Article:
Prof. David Elad

Air-liquid interface culture of nasal epithelial cells for in vitro studies

The nasal passages are the communicating chambers between the respiratory tract and the environment, and thus, they are the front line defenders of the respiratory system. Inspired air is heated and wetted while transported through the nasal cavity. Nasal defence relies on the process of mucociliary clearance, in which the secreted mucus layer lying on the airway surface traps inhaled particles and absorbs soluble gases and is constantly driven towards the nasopharynx and removed from the body through the digestive system or expectoration.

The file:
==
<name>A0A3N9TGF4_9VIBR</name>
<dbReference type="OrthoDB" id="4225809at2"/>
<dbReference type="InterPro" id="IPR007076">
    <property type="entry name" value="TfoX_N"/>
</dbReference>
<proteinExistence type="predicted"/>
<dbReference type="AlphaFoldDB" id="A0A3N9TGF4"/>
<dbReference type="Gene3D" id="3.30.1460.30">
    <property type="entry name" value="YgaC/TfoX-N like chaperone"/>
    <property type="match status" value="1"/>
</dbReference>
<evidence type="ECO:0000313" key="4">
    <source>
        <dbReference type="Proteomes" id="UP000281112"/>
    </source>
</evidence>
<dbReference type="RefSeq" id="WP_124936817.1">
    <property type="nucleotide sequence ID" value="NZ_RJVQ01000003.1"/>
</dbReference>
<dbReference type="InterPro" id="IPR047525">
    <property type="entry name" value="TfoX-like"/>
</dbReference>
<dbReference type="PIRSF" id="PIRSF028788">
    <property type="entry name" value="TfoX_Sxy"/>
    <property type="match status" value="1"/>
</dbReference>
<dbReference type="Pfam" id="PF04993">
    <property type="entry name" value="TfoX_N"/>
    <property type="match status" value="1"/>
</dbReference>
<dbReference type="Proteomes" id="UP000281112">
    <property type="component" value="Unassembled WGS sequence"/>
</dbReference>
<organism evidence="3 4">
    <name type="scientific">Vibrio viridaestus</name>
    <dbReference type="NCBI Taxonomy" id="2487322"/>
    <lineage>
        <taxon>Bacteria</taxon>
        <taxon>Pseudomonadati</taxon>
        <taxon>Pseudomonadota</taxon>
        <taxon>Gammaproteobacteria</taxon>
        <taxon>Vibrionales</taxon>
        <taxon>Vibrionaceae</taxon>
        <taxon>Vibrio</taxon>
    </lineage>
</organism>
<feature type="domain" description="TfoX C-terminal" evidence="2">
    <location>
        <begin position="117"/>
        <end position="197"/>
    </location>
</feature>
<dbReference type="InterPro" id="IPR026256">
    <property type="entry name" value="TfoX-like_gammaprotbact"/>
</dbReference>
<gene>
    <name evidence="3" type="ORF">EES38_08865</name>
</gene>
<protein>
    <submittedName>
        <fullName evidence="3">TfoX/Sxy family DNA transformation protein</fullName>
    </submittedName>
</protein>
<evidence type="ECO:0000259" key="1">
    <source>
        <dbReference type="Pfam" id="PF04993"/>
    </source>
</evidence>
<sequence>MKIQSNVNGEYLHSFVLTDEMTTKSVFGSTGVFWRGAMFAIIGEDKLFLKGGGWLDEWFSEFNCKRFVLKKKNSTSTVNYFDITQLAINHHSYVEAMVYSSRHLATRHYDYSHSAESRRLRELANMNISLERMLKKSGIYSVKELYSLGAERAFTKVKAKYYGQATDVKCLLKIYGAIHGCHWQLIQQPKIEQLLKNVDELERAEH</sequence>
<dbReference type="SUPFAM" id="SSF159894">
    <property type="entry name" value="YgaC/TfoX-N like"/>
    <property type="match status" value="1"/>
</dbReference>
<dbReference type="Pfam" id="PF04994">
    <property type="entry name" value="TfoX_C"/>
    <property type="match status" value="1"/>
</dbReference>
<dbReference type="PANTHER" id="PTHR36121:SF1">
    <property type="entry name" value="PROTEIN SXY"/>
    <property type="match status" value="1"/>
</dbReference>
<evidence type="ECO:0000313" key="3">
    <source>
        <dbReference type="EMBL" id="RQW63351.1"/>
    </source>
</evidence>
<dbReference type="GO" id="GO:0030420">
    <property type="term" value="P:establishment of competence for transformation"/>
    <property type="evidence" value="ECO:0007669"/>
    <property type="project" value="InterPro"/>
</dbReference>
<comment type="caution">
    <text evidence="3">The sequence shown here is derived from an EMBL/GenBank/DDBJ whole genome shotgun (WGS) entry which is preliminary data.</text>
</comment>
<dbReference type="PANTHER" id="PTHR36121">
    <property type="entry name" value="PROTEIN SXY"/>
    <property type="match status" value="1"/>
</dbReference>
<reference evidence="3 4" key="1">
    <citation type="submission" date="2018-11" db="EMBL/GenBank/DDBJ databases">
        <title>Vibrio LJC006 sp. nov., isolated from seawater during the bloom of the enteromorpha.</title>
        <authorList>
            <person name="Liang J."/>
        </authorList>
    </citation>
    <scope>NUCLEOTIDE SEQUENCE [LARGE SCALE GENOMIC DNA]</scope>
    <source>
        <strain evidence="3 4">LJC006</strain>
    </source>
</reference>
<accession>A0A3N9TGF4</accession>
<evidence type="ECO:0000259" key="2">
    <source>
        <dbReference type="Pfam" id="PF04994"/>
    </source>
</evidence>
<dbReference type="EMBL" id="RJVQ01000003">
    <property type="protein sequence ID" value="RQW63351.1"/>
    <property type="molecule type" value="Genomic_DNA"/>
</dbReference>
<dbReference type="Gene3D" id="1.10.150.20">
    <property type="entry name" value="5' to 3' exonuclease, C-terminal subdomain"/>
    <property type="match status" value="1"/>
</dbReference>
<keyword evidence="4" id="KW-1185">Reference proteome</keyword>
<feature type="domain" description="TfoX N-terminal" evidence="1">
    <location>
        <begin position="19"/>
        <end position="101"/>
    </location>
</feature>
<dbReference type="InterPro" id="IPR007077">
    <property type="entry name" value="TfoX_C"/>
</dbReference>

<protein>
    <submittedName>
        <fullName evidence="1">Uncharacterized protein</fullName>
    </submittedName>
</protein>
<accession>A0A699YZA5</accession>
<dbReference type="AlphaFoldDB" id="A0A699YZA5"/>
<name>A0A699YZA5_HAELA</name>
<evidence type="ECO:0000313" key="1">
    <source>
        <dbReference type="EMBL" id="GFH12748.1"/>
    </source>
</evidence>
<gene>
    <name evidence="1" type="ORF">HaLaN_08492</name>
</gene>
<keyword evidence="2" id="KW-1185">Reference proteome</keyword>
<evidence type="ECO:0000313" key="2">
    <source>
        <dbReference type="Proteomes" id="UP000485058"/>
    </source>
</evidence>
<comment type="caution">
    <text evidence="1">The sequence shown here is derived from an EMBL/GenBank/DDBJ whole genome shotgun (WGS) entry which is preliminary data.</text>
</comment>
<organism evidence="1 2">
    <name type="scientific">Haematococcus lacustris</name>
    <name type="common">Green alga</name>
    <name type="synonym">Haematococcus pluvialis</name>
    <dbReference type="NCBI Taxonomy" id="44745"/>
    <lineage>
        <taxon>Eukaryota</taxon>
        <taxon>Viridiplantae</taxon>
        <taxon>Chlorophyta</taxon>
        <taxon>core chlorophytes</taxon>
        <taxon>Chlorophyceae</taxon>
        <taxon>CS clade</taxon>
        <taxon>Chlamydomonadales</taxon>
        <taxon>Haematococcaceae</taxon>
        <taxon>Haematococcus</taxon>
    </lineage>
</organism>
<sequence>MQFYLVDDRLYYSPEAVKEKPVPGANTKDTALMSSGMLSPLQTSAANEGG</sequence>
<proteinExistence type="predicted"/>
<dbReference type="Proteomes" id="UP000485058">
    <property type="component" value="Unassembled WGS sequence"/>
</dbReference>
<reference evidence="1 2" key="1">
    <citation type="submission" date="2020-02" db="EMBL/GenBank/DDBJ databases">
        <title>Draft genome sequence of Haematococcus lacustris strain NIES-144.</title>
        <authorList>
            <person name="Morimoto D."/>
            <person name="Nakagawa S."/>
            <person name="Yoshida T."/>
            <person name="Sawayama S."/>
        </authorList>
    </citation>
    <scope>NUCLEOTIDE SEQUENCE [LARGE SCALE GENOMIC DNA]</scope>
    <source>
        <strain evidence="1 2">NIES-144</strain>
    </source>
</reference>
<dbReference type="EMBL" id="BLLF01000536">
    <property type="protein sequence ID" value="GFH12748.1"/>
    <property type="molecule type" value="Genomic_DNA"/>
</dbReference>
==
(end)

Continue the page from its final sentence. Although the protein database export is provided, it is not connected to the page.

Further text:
The nasal epithelial cells (NECs) secret mucins, water and other materials to form the mucus layer which is the communicating entity with the inspired and expired air for removing forien particles and the exchange of heat and water vapor. Accordingly, the NECs are exposed to different fields of mechano-physical stresses, such as wall shear stress (WSS), temperature and humidity, which are expected to affect their function. Human NECs were cultured under air-liquid interface (ALI) conditions, which mimic nasal in vivo conditions. The cells were cultured on either synthetic or amniotic membranes in custom-designed wells that allow installation of the viable cells in a flow chamber for application of planar airflows on the cell surface. The cells were subjected to various steady and oscillatory fields of airflow induced WSS at different temperature and humidity levels. Changes in mucin secretion and the cytoskeleton structure were studied in response to the stimulations.